[SciPy-User] Fwd: one-sided gauss fit -- or: how to estimate backgound noise ?
Zachary Pincus
zachary.pincus@yale....
Tue Jul 20 14:33:41 CDT 2010
> Zach,
> thanks for your reply. The idea is to calculate the mean/std of the
> *background noise* of the underlying (2d or 3d) image data based on
> the image's 1d image intensity histogram.
> Regarding the "tail", the problem is that in general the signal
> intensities are not well separated from the background. Thus, the
> right half of the background's (Gaussian) noise distribution may
> already be significantly miss-shaped - whereas the left side, i.e. all
> values below the mean background level, should be nicely Bell-shape
> distributed. (This idea comes also from looking at many hundreds of
> image histogram [my wx/OpenGL based image viewer always displays the
> image intensity histogram right below the image])
Right... if you're in the regime that I'm in where there are orders of
magnitude more background pixels than foreground ones, then a robust
estimator of mean/std (e.g. one that's immune to "outliers" aka
foreground pixel intensities) has, in my experience, worked very well
for this precise task: estimating the mean/std of the majority of the
pixels (background) in the presence of possibly many outlier pixels
(foreground). I seem to recall that the MCD estimator can work in the
presence of ~30% outliers...
Zach
>> From your answer I just got the idea of changing the error function
>> in
> such a way to only sum up the datapoint-model-errors (IOW, build the
> RMS) over intensities smaller than the models mean value. So, the
> resulting question becomes if the error function has the Gaussian-mean
> value of the "current" fitting step available to it !? I can probably
> find that out.
>
>
> Thanks again,
> Sebastian
>
>
>
>
>> Though, now that I think on it, I seem to recall that the EM
>> algorithm
>> was originally deployed to estimate parameters of gaussians with
>> censored tails. (I think the problem was: how tall was the average
>> Frenchman, given distribution of heights of French soldiers and the
>> knowledge that there was a height minimum for army service?) I think
>> you just estimate the mean/std from the censored data, then fill in
>> the censored tails with samples from the fit distribution, and then
>> re-
>> estimate the mean/std from the new data, etc. I forget exactly how
>> one
>> does this (does it work on the histogram, or the underlying data,
>> e.g.) but that's the general idea.
>>
>> Zach
>>
>>
>>> Thanks,
>>> Sebastian.
>>>
>>>
>>> On Fri, Jul 16, 2010 at 1:04 AM, Christoph Deil
>>> <Deil.Christoph@googlemail.com> wrote:
>>>> Hi Sebastian,
>>>>
>>>> in astronomy a method called kappa-sigma-clipping is sometimes used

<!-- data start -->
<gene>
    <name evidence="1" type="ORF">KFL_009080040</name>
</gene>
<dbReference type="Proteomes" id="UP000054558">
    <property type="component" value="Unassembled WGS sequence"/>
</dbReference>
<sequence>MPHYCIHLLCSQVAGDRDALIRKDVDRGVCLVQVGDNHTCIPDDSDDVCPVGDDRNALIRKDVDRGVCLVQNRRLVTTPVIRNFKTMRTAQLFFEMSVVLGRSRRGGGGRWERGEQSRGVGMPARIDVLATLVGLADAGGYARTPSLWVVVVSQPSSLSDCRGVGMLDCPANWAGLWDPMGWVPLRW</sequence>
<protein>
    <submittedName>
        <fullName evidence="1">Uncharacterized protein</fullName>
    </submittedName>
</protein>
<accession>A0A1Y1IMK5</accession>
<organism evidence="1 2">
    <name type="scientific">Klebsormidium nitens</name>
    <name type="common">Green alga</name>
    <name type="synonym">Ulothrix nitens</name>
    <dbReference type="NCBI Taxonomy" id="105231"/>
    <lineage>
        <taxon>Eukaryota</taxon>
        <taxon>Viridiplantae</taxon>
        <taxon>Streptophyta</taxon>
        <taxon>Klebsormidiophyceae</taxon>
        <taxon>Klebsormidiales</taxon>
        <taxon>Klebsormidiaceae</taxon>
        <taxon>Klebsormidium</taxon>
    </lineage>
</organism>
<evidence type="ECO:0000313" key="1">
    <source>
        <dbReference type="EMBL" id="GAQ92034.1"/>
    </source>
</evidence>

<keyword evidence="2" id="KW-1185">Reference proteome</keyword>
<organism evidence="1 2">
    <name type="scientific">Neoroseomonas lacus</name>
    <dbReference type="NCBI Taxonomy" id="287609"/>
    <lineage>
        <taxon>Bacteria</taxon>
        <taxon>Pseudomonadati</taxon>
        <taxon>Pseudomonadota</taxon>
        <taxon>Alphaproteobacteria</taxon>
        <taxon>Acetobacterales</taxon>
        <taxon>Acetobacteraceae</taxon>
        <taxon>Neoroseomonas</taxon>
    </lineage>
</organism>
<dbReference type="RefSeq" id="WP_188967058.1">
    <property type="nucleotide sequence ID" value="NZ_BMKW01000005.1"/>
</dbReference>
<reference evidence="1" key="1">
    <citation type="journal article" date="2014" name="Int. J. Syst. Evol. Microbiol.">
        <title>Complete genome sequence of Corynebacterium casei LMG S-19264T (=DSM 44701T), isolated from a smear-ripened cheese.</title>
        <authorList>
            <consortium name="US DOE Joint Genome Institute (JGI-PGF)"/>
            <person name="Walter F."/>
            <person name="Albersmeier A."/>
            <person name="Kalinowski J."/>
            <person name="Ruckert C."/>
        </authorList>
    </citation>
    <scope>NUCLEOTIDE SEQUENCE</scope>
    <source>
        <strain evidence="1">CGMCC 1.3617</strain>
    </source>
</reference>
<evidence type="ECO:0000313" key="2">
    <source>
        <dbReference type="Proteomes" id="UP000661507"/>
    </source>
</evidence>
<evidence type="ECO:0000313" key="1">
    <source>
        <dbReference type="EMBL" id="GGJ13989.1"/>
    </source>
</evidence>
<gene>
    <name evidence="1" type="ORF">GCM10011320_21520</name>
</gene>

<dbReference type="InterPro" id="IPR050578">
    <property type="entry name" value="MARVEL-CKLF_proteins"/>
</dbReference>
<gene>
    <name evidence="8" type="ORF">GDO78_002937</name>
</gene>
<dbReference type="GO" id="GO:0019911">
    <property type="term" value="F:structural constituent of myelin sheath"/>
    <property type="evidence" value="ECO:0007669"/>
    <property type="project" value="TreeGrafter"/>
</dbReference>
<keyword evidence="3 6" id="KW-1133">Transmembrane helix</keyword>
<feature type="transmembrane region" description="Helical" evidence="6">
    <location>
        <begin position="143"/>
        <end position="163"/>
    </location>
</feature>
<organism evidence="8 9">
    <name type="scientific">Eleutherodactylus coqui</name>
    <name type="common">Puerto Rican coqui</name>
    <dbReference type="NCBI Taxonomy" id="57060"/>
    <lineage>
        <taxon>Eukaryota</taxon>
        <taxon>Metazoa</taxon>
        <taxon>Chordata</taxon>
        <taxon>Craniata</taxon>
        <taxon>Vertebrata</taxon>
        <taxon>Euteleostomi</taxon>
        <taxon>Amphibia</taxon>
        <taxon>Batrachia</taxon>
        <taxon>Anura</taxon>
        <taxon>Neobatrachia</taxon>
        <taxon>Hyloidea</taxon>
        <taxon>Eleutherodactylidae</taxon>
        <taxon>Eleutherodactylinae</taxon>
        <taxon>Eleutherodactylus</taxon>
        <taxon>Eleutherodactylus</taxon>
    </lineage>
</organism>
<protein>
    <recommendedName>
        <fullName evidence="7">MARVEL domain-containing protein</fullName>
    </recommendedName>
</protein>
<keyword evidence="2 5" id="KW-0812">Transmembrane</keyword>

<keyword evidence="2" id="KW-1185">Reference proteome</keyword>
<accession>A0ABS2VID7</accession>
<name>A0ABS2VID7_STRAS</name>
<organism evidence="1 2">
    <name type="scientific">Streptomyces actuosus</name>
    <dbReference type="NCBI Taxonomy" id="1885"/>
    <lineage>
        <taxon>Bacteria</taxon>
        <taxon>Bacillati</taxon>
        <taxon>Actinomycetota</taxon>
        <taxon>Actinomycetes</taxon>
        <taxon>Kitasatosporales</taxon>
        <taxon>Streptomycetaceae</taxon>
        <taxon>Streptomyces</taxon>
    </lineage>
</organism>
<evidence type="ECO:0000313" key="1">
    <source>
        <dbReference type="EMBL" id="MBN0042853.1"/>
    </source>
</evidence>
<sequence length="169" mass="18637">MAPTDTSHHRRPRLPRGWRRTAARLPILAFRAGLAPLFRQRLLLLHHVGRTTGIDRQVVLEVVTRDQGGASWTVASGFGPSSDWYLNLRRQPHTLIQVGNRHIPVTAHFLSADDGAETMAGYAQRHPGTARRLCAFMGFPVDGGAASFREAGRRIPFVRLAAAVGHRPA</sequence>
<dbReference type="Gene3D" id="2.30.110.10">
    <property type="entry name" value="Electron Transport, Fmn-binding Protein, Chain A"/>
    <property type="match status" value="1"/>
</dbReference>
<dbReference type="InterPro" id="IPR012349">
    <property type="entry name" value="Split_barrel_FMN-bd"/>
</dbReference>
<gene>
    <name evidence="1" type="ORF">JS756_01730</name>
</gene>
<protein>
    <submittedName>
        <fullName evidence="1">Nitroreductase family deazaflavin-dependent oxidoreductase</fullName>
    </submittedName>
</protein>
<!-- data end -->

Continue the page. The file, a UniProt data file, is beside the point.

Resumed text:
>>>> to estimate the background level by clipping away most of the
>>>> signal:
>>>> http://idlastro.gsfc.nasa.gov/ftp/pro/math/meanclip.pro
>>>> I am not aware of a python implementation, but it's just a few
>>>> lines of code.
>>>>
>>>> If you can identify the background level approximately by eye,
>>>> e.g. by plotting a histogram of your data, you should be able to
>>>> just fit the tail of the Gaussian that only contains background.
>>>>
>>>> Here is my attempt at doing such a fit using
>>>> scipy.stats.rv_continous.fit(),
>>>> similar to but not exactly what you want:
>>>>
>>>> from scipy.stats import norm, halfnorm, uniform
>>>> signal = - uniform.rvs(0, 3, size=10000)
>>>> background = norm.rvs(size=10000)
>>>> data = hstack((signal, background))
>>>> hist(data, bins=30)
>>>> selection = data[data>0]
>>>> halfnorm.fit(selection)
>>>> x = linspace(-3, 3, 100)
>>>> y = selection.sum() * halfnorm.pdf(x)/3
>>>> plot(x,y)
>>>>
>>>> Good luck!
>>>> Christoph
>>>>
>>>> On Jul 15, 2010, at 10:39 PM, Sebastian Haase wrote:
>>>>
>>>>> Hi,
>>>>> In image analysis one is often faced with (often unknown)
>>>>> background
>>>>> levels (offset) + (Gaussian) background noise.
>>>>> The overall intensity histogram of the image is in fact often
>>>>> Gaussian
>>>>> (Bell shaped), but depending on how many (foreground) objects are
>>>>> present the histogram shows a positive tail of some sort.
>>>>>
>>>>> So, I just got the idea if there was a function (i.e. mathematical
>>>>> algorithm) that would allow to fit only the left half of a
>>>>> Gaussian
>>>>> bell curve to data points !?
>>>>> This would have to be done in a way that the center, the variance
>>>>> (or
>>>>> sigma) and the peak height are free fitting parameters.
>>>>>
>>>>> Any help or ideas are appreciated,
>>>>> thanks
>>>>> Sebastian Haase
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